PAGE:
Paillettes et Dépendances ou la fascination du néant

Every square meter of the museum’s exhibition space was filled to bursting with the work of Sylvie Fleury (1961, Geneva). Her signature work, Shopping Bags, shared the limelight with rainbow-colored mushrooms and petrified stalactite forests that enveloped the visitor in a primordial universe, blinding them and creating mystical, solitary experiences, a womb for rebirth. After the glamour 
of the first section of the exhibition came parallel worlds and therapeutic travel. On every floor, Mondrian, Fontana, César, Buren, Vasarely, Andre were recycled and customized: one with faux fur, another with nail polish. Stepping from one floor to the next, visitors passed race cars smashed by She Devils on Wheels and lipstick-colored rockets, optical illusion wall paintings, and toys for huge dogs, nice friendly monsters dozing in the stifling air of hallucinogenic fumes. The exhibition followed a 1980s display strategy that created a blur of ideas and aesthetics, a space where fashion, advertising, design, and art all meld. The stairway served as the nerve center for the exhibition, as in a department store. The randomness of the spaces was tempered by the seriousness and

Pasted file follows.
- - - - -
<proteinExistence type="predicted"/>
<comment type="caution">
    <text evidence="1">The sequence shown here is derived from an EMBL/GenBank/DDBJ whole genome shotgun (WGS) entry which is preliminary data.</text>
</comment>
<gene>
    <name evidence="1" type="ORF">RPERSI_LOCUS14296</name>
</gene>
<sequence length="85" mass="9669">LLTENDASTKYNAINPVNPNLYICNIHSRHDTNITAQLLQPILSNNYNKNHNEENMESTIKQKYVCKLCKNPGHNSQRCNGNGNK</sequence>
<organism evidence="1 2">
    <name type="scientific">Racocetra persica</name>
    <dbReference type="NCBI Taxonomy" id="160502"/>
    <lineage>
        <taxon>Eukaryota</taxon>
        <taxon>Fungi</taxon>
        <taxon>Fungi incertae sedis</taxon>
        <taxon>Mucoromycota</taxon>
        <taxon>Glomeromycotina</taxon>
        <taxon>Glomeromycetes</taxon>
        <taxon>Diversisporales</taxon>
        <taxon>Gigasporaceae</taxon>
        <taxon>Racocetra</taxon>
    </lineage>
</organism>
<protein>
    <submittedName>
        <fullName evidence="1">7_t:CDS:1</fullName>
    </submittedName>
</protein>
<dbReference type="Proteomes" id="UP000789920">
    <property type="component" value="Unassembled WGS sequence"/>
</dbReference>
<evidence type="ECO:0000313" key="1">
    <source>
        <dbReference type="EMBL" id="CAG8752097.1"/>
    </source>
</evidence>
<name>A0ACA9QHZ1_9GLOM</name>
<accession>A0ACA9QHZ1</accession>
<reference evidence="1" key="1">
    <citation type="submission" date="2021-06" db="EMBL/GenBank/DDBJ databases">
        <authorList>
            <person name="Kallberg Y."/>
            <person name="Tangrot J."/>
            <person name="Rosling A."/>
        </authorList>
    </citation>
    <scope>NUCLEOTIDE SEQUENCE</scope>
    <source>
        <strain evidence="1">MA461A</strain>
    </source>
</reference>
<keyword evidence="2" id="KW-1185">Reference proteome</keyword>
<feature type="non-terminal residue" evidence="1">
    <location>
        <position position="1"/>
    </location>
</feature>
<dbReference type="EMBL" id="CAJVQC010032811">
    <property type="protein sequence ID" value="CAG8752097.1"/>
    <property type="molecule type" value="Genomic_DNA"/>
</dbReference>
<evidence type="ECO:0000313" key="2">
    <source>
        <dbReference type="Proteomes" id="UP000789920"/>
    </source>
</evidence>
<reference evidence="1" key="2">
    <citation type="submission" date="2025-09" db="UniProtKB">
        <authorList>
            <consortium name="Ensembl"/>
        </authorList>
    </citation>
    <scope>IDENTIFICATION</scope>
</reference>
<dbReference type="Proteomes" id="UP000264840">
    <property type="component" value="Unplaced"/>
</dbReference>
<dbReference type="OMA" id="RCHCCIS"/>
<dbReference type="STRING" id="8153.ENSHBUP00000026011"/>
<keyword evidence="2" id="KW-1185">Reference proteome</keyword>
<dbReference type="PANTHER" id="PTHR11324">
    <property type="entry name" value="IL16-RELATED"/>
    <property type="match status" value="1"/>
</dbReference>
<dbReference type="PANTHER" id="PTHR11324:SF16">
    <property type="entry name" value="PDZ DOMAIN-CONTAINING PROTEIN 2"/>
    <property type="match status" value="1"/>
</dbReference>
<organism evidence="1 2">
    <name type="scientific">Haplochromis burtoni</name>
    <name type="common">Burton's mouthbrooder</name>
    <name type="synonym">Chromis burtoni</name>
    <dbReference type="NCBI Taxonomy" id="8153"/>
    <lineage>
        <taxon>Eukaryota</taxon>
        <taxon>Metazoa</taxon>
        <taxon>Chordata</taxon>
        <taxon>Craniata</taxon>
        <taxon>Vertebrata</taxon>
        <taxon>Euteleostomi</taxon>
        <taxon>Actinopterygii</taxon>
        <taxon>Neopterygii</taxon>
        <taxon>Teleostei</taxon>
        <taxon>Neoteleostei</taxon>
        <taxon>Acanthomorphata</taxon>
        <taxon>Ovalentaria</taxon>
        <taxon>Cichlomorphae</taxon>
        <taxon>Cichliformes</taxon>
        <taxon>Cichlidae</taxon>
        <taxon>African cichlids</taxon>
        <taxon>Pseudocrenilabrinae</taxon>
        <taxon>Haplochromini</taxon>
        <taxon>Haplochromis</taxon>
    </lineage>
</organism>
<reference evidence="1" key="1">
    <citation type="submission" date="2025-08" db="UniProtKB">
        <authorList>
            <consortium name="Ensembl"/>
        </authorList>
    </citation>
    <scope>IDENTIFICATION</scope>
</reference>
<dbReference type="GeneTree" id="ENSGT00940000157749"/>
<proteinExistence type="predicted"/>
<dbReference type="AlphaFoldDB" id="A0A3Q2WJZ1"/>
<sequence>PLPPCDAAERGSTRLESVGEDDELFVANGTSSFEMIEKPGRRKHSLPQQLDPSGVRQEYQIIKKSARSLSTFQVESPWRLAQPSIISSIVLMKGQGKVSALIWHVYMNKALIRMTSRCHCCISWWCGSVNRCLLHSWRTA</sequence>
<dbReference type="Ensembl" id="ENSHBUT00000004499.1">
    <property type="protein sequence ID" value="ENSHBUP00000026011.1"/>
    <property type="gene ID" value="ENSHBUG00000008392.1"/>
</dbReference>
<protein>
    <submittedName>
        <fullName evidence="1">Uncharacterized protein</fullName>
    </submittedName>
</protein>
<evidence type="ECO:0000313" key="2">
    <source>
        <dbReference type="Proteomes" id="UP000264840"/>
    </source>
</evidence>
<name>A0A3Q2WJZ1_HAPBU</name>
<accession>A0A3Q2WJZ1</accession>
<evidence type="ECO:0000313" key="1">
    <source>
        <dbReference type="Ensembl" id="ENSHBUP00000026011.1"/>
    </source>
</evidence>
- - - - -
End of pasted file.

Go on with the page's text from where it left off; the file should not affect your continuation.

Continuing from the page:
austerity of immense metal pendulums, making each level change an occasion to refocus thoughts. In the pale, 
ice-blue glow of the neon signs, time was suspended, and the museum’s function as a factory was recalled. It was a dream factory, a manufacturer of desire for glitter and emptiness.
    FONDATION MAMCOÉtat de GenèveVille de GenèveJTIFondation LeenaardsFondation genevoise de bienfaisance Valeria Rossi di Montelera